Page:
On Sunday afternoon at Madison Square Garden, Ryan Lindgren became just the latest Ranger to score his first NHL goal, and looking back at it on Monday David Quinn said that no matter how many times it happens, moments like that never get old.
There is, however, one aspect of those moments that is tending to repeat itself: Ryan Strome keeps injecting himself into the rookies' celebrations, because Ryan Strome is the one who keeps setting them up.
There are 12 skaters on the Rangers' current roster who at one time or another scored their first NHL goal in a Blueshirt; Lindgren, Kaapo Kakko, Adam Fox and Libor Hajek all have done it in 2019, and on all but Fox's goal, Strome has picked up one of the assists. Hajek got his first against New Jersey back in March after Strome kept a play alive at the blue line; Kakko skated onto Strome's backhand flick to score his first on Oct. 12 against the Oilers; and on Sunday against Florida it was Lindgren's turn, taking Strome's sharp feed across the slot and scoring the first of his 10-game NHL career.
"Listen, if there's any new guys that haven't scored yet, throw 'em on the ice with me," Strome said on Monday. "Tell the coach. We'll get him his first."
All of those goals came at the Garden. Lindgren scored his just 5:06 into Sunday's game, when Strome took an Artemi Panarin pass at the goal line and spotted Lindgren sneaking to the backdoor. The assist was Strome's first of two on the afternoon, his third straight game with an assist and his 11th game out of the last 13 in which he has had at least one point - 16 points in all, second on the team to his linemate Panarin.
Strome said on Monday that he feels like, offensively, he is playing the best hockey of his career. But his Head Coach said "It's not just the points -- I like the way he's playing in all three zones. He's a big reason why we've been able to withstand losing Mika" - a 4-1-1 record with Strome taking on a larger role since Mika Zibanejad was lost to an upper-body injury.
"I honestly think it speaks more to our team character in our group rather than any individual guy," Strome said. "But it's been a good opportunity for me to play these minutes. … I've played more minutes than I've ever had in my career. So I'm trying to get to sleep at night, get some rest and be ready to go. It's a good challenge, and it's been a lot of fun.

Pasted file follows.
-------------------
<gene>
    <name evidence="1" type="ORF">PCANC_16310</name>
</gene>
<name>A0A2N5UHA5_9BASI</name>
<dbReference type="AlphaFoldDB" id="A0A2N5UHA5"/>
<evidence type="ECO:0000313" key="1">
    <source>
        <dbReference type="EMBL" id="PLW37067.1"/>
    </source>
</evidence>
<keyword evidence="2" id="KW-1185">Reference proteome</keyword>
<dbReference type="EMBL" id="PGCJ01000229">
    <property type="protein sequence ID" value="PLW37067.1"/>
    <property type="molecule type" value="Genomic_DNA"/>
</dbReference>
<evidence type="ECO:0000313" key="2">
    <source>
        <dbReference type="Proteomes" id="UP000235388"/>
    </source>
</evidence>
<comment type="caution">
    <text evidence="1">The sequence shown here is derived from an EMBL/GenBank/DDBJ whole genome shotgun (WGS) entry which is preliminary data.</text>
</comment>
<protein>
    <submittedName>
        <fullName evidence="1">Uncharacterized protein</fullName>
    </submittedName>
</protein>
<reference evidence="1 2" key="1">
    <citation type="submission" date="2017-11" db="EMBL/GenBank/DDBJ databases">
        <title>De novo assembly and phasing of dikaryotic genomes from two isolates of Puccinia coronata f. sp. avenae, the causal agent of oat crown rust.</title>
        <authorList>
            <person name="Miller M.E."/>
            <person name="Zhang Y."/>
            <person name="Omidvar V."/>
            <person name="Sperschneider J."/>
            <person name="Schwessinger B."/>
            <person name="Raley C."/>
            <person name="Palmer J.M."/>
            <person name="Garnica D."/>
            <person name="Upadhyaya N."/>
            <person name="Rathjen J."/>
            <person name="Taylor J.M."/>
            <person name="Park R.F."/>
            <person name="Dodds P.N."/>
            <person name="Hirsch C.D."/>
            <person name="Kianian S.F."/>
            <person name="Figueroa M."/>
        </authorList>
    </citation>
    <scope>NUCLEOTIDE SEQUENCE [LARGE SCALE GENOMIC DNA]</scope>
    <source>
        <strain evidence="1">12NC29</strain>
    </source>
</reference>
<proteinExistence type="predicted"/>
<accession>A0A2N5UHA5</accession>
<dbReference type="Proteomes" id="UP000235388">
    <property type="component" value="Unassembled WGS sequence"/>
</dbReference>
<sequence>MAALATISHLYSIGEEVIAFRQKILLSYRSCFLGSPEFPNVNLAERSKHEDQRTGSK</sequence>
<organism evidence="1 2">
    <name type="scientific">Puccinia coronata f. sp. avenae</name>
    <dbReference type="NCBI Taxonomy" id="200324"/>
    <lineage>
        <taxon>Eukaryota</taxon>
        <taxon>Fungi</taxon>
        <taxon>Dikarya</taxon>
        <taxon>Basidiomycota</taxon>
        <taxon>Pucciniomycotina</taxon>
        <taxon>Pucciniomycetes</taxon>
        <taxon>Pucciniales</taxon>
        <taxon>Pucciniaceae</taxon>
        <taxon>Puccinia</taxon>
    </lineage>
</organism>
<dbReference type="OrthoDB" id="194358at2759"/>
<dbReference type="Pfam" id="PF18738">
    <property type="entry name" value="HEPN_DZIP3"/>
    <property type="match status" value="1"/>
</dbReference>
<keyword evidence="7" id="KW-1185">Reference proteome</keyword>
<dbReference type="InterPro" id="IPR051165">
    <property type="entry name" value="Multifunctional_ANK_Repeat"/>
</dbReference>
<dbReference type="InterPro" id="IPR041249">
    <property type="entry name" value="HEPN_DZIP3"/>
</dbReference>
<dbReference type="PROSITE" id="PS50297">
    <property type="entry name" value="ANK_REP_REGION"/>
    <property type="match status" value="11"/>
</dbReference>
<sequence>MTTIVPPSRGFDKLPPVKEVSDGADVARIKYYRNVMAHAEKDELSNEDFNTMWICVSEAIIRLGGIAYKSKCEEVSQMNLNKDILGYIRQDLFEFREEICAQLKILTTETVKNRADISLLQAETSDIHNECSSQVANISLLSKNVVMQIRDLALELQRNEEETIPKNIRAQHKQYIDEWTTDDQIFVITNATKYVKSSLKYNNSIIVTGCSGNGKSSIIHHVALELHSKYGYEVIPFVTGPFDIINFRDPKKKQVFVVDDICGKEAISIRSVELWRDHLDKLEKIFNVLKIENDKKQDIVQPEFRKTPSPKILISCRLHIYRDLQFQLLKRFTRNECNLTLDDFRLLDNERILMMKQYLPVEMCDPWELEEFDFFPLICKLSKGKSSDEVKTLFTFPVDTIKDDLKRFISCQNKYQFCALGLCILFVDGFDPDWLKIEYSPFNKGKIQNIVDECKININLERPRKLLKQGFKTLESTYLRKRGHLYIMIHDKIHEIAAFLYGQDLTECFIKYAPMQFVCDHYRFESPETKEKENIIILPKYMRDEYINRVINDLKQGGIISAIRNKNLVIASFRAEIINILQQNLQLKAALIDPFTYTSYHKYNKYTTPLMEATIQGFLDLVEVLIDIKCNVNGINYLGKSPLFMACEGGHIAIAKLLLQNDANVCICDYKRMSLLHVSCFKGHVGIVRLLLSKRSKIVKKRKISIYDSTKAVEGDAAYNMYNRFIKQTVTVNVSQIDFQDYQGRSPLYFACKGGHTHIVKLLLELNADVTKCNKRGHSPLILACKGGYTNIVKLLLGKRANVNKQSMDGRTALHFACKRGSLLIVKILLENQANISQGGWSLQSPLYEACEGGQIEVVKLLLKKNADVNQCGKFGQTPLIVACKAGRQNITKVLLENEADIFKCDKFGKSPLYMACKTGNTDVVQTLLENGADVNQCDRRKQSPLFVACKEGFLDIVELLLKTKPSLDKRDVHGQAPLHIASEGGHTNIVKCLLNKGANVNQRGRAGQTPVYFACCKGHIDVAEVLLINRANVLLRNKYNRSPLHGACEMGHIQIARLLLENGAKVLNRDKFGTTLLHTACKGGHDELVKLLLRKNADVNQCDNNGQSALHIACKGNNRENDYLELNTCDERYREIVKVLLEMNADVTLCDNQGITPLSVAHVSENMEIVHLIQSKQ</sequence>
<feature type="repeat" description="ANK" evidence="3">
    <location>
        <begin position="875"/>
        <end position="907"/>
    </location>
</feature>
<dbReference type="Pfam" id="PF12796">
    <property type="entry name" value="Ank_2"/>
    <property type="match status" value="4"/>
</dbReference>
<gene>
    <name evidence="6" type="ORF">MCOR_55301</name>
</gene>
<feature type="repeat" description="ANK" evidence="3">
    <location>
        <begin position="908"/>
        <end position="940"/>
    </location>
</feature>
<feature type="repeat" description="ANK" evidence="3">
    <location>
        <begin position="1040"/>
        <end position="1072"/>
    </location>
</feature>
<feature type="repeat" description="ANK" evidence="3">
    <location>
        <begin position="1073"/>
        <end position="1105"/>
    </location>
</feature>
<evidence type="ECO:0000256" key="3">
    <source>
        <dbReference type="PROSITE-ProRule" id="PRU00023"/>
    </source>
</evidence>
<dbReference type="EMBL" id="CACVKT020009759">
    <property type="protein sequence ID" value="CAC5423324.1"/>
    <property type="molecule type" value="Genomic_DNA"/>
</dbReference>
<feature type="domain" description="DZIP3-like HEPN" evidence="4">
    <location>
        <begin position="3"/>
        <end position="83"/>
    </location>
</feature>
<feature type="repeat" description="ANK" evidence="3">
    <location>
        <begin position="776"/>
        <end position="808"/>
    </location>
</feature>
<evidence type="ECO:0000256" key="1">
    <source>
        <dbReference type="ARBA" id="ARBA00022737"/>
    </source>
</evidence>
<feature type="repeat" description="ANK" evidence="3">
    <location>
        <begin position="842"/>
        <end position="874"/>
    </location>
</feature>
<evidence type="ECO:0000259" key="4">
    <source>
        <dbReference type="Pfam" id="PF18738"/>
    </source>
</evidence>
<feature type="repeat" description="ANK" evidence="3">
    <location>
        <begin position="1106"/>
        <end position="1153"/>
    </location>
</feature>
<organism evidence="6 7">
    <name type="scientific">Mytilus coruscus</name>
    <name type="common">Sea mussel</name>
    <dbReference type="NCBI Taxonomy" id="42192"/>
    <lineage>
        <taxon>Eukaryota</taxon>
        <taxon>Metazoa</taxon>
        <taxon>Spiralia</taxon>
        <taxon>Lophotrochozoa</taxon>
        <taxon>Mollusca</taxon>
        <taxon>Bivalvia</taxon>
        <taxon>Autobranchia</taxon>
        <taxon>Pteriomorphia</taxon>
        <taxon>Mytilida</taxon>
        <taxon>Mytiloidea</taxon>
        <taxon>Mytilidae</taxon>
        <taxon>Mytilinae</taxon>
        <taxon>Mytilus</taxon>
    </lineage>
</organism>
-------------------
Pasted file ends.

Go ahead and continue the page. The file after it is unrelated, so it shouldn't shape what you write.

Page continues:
"We're going to welcome Mika back with open arms, but I think in the meantime it's a good opportunity for guys to maybe show a little bit what we're made of with our best player not playing."
In the seven-game stretch beginning with the Oct. 27 game against Boston that Zibanejad had to leave after the first period, Strome has topped 20 minutes on ice five times. Prior to that, Strome had played 429 NHL games and topped 20 minutes in a total of 10 of them.
In addition to his five goals, Strome's 11 assists through 15 games put him even with Pavel Buchnevich for the team lead, and already one-third of the way to his career high of 33 in 2014-15. Each one is a little extra special when it comes on a rookie's first goal in the NHL, a feeling Strome has known three times already in less than one full season as a Ranger.
"You just see the raw emotion and the joy. I was pretty fired up for Lindie, but then I kind of wanted to get out of his way and let him have his celebration there," the 26-year-old winger said. "I don't even feel like I'm that old, but when you see all these young guys, so young, getting their first goal, and you just see the look on their face more than anything and how excited they are. You play your whole life and to get a goal in the NHL is what you dream about, so it's a dream come true.
"Plus, the Garden fans know if it's a guy's first goal too, so they're pretty excited for guys."
Strome has assisted on three first NHL goals in 78 games in a Blueshirt; in 358 games before that, he had done it once, and the Garden fans weren't too fired up about it that time. Given time to think it over, Strome came up with it: "It was at the Garden, wasn't it?" he said. "I know it. Brian Strait." It was Dec. 20, 2013, his own rookie year, when he was playing on an Islander power play and helped set up Strait for a blast that got past Henrik Lundqvist. It helped jog his memory that the assist happened to be Strome's first NHL point.
As for who assisted on his first goal, "Mine was from Vanek and Tavares. You always remember your first goal, and I know Lindgren and Kaapo Kakko can remember that for the rest of their lives."
Lindgren scored into the same Eighth Ave. net that Strait did six years ago. The rookie left defenseman was on the right side of the ice reading a play and seeing an opportunity to drop down; Strome, setting up at the goal line for Panarin's pass, was looking for his other winger, Jesper Fast, but spotted Lindgren's move and sent a cross his way. Lindgren made like a seasoned goal scorer and roofed the puck short-side.
"When Bread had it I just wanted to get open on the goal line. I kind of like getting the puck below the goal line and looking up at things," Strome said. "At first I wanted to throw it in to Quickie, and then I looked up and he was covered. Then I saw Lindie out of my left eye.
"Great finish. Good little play there, but I mean, he picked a pretty good corner. Skillful goal."
"It was a big-time goal," Quinn said. "For a guy who is known for his defensive play, to collect a puck and get it out that quickly, it's a pretty special moment for him in a lot of ways. But it didn't go off three shin pads and in; it went top shelf, so it's even more enjoyable."
Strome would know.